Chuck Leaver – With The Ziften App For Splunk You Can Detect Superfish

Written By Ryan Hollman And Presented By Chuck Leaver CEO Ziften


Background Details: Lenovo confessed to pre installing the Superfish adware on some client PCs, and dissatisfied clients are now dragging the business to court on the matter stated PCWorld. A proposed class action suit was submitted late the previous week against Lenovo and Superfish, which charges both businesses with “deceptive” business practices and of making Lenovo PCs susceptible from man in the middle attacks by pre installing the adware.

Having problems finding Superfish across your enterprise? With the Ziften App for Splunk, you can discover infected endpoints with a straightforward Splunk search. Just search your Ziften data and filter for the keyword “superfish”. The query is just:

index= ziften superfish




The following image reveals the results you would see in your Ziften App for Splunk if systems were contaminated. In this specific instance, we spotted numerous systems infected with Superfish.





The above results likewise make reference to the binary “VirtualDiscovery.exe”. As it ends up, this is the core process responsible for the infections. Along with the Superfish root certificate and VirtualDiscovery.exe binary, this software application also lays down the following to the system:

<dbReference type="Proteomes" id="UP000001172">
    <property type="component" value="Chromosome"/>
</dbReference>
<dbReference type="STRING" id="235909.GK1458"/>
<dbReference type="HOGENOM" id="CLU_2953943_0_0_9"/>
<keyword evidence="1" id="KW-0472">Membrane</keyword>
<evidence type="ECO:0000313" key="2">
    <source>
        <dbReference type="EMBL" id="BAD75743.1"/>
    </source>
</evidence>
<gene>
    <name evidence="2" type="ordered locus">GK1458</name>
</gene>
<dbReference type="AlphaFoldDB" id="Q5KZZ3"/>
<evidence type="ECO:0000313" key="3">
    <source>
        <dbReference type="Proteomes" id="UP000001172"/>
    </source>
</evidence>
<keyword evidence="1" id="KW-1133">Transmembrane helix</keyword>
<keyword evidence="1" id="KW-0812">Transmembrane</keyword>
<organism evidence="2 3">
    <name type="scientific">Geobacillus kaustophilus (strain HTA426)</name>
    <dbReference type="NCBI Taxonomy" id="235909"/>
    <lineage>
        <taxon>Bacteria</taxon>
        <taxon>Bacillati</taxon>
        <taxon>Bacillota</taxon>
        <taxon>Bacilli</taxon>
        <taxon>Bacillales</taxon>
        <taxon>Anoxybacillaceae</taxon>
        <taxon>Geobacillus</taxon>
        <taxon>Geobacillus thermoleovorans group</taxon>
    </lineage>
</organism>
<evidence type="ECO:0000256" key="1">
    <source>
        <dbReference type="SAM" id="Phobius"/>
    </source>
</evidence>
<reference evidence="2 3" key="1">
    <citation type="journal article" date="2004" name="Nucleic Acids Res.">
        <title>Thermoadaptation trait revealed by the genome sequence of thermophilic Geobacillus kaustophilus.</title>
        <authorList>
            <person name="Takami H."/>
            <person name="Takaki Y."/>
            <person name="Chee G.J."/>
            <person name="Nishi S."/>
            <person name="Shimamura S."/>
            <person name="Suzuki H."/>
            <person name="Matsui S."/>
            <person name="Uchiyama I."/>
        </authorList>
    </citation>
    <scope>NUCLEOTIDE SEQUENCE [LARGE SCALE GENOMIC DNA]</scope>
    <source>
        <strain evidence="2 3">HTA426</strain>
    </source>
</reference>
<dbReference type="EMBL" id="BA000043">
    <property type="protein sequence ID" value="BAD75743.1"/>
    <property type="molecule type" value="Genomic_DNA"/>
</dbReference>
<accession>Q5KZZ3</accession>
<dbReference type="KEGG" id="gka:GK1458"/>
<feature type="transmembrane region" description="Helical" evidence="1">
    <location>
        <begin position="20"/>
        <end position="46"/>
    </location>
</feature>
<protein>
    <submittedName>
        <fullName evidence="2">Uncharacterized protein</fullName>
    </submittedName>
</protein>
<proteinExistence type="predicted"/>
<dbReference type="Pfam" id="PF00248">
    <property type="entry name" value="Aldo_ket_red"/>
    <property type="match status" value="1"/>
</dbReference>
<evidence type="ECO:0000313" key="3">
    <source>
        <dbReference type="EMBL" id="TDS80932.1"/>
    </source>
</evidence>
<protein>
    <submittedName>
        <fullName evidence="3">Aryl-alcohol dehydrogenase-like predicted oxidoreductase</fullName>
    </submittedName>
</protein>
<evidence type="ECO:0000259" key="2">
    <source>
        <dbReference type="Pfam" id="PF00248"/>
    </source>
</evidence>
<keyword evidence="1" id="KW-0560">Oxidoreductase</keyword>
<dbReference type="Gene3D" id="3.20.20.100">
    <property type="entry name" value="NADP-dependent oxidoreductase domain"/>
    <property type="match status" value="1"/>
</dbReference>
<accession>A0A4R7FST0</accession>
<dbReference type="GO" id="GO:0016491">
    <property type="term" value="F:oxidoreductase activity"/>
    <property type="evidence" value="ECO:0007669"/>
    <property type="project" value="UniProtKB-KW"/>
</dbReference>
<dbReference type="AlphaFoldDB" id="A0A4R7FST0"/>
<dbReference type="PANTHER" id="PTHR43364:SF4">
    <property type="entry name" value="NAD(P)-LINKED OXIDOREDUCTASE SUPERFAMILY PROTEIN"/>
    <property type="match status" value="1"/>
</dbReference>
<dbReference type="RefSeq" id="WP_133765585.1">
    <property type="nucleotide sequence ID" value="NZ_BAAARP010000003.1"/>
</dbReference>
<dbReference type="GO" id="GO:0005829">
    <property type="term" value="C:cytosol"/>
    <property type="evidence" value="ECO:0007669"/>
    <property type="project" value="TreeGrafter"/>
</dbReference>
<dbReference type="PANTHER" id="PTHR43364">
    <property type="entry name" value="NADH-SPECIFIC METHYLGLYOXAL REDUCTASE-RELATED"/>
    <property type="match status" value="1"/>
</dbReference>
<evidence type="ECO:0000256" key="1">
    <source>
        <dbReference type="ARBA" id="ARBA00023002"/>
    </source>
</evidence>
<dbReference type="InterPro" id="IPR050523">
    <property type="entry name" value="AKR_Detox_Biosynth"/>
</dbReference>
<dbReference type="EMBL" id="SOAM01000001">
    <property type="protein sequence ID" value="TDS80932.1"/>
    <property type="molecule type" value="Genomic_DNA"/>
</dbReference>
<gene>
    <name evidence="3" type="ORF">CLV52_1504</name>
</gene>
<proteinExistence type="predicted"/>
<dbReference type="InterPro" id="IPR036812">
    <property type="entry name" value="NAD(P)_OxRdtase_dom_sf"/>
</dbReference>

A computer system registry entry in:


INI and log files in:

% SystemRoot% SysWOW64VisualDiscovery.ini.
% SystemRoot% SysWOW64VisualDiscoveryOff.ini.
% SystemRoot% System32VisualDiscoveryOff.ini.
% TEMP% VisualDiscoveryr.log.

Manual detection of Superfish can also be done on an endpoint straight from powershell with the following:.

dir cert: -r|where Subject -match “superfish”.

If the system is contaminated with Superfish, you will see results much like the following image. If the system is tidy, you will see no results.



Some analysts have actually specified that you can simply eliminate Superfish by eliminating the root certificate shown above with a powershell command such as:.

dir cert: -r|where subject -match “superfish”|Remove-Item.

This removal procedure does not continue across reboots. Simply getting rid of the root cert does not work as VirtualDiscovery.exe will re-install the root cert after a reboot of the system.

The simplest way to remove Superfish from your system is to update Microsoft’s built in autovirus product Windows Defender. Shortly after the general public became aware of Superfish, Microsoft updated Windows Defender to remediate Superfish.

Other removal methods exist, however upgrading Windows Defender is without a doubt the most basic technique.



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